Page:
From Wikipedia, the free encyclopedia
Jump to navigation Jump to search

External links modified (January 2018)[edit]

Hello fellow Wikipedians,

I have just modified 6 external links on Dichlorodiphenyltrichloroethane. Please take a moment to review my edit. If you have any questions, or need the bot to ignore the links, or the page altogether, please visit this simple FaQ for additional information. I made the following changes:

When you have finished reviewing my changes, you may follow the instructions on the template below to fix any issues with the URLs.

As of February 2018, "External links modified" talk page sections are no longer generated or monitored by InternetArchiveBot. No special action is required regarding these talk page notices, other than regular verification using the archive tool instructions below. Editors have permission to delete the "External links modified" sections if they want, but see the RfC before doing mass systematic removals. This message is updated dynamically through the template {{sourcecheck}} (last update: 15 July 2018).

  • If you have discovered URLs which were erroneously considered dead by the bot, you can report them with this tool.
  • If you found an error with any archives or the URLs themselves, you can fix them with this tool.

Cheers.—InternetArchiveBot (Report bug) 13:24, 21 January 2018 (UTC)

Requested move 24 January 2018[edit]

The following is a closed discussion of a requested move. Please do not modify it. Subsequent comments should be made in a new section on the talk page. Editors desiring to contest the closing decision should consider a move review. No further edits should be made to this section.

The result of the move request was: Moved. Summing up the plain support, opposition and rebuttals of opposition camp's points; there's consensus for this move. (non-admin closure)Ammarpad (talk) 10:10, 1 February 2018 (UTC)

DichlorodiphenyltrichloroethaneDDTWP:COMMONNAME (talk) 23:23, 24 January 2018 (UTC) There seems to have been some controversy about this before though I am unclear why. Just like the TNT article, DDT is by far the commonly used name for this topic. Therefore, it is appropriate to rename the article.

-- MC (talk) 23:23, 24 January 2018 (UTC)

  • Support per TNT precedent. -- Netoholic @ 00:00, 25 January 2018 (UTC)
  • Support The logic behind renaming DDT to Dichlorodiphenyltrichloroethane never made any sense to me. Yilloslime TC 00:13, 25 January 2018 (UTC)
  • Oppose. WP:OTHERSTUFFEXISTS applies here with respect to the TNT example, but for a much more properly discussed failed move than that, see Talk:Lysergic_acid_diethylamide#Requested_move_11_August_2017 for why the community has found this type of move problematic. For chemistry articles, the full chemical name often gets the title, and abbreviations, acronyms, etc. are defined and used in the article. In this case dichlorodiphenyltrichloroethane is a formal name. In terms of WP:COMMONNAME, that generally supports the full name, and generally only go to the common name for chemicals if you have something like the caffeine example with a distinct common name. WP:CHEMNAME also has a preference for formal names or even IUPAC barring a caffeine-like example. It's also a happy medium in that it's being more formal than an acronym, but we don't go so far as to use the IUPAC name either, not to mention that a search of DDT redirects here appropriately. I'm not seeing any reason for using DDT as the title here, nor has any support vote above or below actually demonstrated a legitimate issue that isn't already solved by the current redirect of DDT to this page (which is needed to satisfy WP:CONSENSUS here). Kingofaces43 (talk) 20:11, 28 January 2018 (UTC)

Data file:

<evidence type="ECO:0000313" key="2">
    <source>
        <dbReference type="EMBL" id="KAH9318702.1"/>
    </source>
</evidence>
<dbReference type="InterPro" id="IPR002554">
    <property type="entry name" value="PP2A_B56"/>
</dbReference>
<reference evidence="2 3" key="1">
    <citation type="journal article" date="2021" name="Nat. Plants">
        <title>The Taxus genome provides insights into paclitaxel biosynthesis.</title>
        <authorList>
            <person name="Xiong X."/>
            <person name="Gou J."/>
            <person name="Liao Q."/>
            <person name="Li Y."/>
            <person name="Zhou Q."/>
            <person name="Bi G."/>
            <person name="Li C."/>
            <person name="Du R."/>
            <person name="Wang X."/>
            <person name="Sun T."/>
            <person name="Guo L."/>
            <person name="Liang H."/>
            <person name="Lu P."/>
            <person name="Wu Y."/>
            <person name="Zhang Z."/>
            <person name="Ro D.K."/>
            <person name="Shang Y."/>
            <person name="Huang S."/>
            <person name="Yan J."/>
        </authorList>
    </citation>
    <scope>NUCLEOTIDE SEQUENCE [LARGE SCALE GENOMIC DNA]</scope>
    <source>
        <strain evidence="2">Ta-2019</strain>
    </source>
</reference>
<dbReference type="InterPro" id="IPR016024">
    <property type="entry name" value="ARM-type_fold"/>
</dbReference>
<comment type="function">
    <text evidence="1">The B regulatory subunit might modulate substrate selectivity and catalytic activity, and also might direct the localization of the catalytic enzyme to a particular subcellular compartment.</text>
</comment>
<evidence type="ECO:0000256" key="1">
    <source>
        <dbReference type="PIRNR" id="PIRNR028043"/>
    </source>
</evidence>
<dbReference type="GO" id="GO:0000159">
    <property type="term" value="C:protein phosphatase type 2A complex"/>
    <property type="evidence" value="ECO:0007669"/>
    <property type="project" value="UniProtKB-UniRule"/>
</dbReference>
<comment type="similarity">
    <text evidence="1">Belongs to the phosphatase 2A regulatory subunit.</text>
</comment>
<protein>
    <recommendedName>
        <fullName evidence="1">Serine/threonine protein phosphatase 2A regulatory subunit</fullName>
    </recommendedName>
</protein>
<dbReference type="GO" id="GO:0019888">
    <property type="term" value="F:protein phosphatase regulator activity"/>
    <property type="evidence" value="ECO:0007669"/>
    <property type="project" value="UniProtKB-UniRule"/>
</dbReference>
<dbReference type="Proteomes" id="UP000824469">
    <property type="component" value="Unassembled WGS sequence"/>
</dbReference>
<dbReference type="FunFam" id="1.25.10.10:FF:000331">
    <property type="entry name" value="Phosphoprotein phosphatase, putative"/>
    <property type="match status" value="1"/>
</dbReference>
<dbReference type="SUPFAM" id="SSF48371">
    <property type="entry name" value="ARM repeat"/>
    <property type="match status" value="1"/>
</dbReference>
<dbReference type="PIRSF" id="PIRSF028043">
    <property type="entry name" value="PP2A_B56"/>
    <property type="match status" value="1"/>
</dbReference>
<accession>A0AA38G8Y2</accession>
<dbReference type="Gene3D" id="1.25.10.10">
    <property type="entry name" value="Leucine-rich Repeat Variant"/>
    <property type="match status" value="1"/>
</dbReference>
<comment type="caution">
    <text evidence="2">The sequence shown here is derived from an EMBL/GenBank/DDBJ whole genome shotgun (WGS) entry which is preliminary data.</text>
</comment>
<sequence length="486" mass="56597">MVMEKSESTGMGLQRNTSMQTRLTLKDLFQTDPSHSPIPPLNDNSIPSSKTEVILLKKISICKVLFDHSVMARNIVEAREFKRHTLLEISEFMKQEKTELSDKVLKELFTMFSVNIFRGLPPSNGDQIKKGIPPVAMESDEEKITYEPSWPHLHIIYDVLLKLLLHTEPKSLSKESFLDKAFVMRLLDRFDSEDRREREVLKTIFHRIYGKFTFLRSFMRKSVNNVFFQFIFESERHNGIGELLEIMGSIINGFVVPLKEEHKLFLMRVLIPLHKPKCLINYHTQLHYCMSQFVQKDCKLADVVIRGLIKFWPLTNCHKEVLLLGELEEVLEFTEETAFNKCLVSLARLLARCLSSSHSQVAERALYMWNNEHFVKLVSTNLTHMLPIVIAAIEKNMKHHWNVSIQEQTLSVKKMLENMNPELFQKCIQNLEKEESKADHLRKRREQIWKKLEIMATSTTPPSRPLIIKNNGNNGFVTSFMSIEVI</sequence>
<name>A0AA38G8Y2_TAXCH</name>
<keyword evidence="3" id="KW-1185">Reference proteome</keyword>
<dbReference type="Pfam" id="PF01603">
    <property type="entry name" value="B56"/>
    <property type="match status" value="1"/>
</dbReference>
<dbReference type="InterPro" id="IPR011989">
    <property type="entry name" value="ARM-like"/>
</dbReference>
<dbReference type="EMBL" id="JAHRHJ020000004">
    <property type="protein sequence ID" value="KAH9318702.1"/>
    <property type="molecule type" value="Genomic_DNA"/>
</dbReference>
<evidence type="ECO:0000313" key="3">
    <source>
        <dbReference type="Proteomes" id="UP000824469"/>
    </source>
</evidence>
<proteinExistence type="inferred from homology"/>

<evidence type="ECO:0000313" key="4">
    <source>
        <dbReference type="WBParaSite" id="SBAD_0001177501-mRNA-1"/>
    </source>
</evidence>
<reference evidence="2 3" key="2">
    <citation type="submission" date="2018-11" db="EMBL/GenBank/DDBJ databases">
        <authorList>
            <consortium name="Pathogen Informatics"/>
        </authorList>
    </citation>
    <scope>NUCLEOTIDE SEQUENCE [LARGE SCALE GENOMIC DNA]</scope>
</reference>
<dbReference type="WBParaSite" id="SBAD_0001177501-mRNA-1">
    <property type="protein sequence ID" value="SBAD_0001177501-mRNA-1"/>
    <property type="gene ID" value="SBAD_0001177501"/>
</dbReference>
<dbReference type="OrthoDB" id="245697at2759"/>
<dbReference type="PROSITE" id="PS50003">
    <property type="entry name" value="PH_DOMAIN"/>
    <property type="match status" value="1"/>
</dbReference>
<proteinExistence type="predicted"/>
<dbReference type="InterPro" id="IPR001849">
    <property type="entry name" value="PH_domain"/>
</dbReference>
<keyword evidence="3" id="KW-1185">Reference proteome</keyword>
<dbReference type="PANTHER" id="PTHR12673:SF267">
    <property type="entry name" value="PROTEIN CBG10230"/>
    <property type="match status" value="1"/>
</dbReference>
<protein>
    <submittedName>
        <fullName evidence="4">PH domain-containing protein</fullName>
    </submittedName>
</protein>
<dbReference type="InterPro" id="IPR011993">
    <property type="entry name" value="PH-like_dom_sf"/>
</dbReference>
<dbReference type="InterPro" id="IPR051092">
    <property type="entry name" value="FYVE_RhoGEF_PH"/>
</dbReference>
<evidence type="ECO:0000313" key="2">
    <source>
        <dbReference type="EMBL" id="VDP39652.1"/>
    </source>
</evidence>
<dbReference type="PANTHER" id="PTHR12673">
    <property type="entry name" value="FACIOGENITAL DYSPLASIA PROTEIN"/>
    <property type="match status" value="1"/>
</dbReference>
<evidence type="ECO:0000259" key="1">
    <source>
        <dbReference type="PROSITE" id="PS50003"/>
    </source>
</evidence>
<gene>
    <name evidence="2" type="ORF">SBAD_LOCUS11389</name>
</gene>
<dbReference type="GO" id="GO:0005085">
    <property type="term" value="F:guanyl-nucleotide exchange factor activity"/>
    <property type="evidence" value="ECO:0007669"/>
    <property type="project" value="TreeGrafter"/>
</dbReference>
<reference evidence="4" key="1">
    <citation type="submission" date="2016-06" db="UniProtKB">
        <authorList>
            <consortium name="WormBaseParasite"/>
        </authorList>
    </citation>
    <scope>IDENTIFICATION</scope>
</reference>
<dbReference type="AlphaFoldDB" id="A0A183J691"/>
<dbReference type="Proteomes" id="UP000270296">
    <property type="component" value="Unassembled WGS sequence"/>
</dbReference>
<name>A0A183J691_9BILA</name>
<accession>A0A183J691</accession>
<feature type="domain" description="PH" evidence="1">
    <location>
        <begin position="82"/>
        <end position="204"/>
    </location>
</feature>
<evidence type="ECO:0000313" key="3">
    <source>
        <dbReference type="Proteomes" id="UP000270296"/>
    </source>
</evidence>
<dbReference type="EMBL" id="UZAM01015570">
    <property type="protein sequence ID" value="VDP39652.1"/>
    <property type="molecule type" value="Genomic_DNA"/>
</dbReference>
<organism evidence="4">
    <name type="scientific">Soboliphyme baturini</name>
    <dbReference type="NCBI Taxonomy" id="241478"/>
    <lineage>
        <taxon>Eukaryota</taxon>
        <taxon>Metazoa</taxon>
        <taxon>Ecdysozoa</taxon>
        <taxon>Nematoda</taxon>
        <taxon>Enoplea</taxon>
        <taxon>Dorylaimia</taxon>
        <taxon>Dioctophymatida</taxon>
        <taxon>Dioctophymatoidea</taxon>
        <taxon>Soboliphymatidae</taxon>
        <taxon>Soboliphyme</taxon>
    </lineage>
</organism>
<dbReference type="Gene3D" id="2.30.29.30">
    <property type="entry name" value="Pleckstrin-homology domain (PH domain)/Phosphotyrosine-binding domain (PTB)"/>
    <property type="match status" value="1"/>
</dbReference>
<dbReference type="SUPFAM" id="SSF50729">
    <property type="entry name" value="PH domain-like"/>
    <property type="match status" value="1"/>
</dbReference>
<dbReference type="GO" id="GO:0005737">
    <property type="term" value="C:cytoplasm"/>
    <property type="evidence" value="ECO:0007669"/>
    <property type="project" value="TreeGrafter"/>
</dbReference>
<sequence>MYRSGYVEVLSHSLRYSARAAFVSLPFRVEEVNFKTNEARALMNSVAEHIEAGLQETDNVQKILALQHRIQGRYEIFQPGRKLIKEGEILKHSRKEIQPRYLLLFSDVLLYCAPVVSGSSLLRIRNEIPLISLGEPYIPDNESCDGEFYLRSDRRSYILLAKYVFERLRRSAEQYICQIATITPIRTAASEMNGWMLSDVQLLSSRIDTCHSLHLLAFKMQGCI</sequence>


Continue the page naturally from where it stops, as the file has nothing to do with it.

Just adding on that TNT in addition to OTHERSTUFFEXISTS is only a very recent change within the last year, and that move discussion only had a handful of participants that were fairly meh either way. I don't think we can argue that sets a precedent. Even if we did, we're not approaching the level of abbreviation notoriety as TNT, especially when we try to weight DDT against all the other pesticides that have abbreviations as well. Kingofaces43 (talk) 20:43, 25 January 2018 (UTC)
Just for a final note, we also need to be wary of WP:CONSENSUS in the sense that essential WP:ILIKEIT support votes are popping up here a lot. Wikipedia does take a bias towards scientific naming as part of WP:NPOV whether that is liked or not. We do get into WP:OR territory of simple statements like, "I think the acronym is more recognizable." or miundestanding that because scientists use the acronym in body text that it somehow supports having the title as such here too. Not to mention we also get into WP:WEIGHT issues considering how often other chemical names are abbreviated only as a shortener yet still described with similar full names. If editors really do want to make this type of change to be supported by Wikipedia guidelines like WP:CHEMNAME and WP:COMMONNAME in the context of chemicals, they should be doing that first at those guidelines where the wider community can comment. Kingofaces43 (talk) 20:11, 28 January 2018 (UTC)
  • Oppose DDT redirects to the chemical name, no reason to shorten it. TNT is somewhat different, this is nearer LSD which also goes to the full name. In ictu oculi (talk) 11:06, 25 January 2018 (UTC)
    There are just some chemicals whose common names are so common that they should transcend the typical naming standard so that the reader is directed quickly and doesn't experience surprise when they see an unrecognizable long name. In most cases, non-science journal sources refer to them by these names almost exclusively, often not even mentioning the longer name. In effect, the abbreviation is just as common and distinct as the name for water - we wouldn't put that under Hydrogen hydroxide just to fit with other chemical compounds. Like TNT, DNA is similarly named for the abbreviation, and I'd argue that THC and LSD should be also. I think its important to remember that most readers for these topics are casual and probably are coming to us after reading non-journal sources that don't explicitly give the long name. This is why we should accommodate this short selection of well-known abbreviations. WP:COMMONNAME is policy, which supercedes WP:CHEMNAME which is a guideline -- and indeeed CHEMNAME's primary statement suggest this rename per "Generally, article naming should give priority to what the majority of English speakers would most easily recognize, with a reasonable minimum of ambiguity, while at the same time making linking to those articles easy and second nature." -- Netoholic @ 11:54, 25 January 2018 (UTC)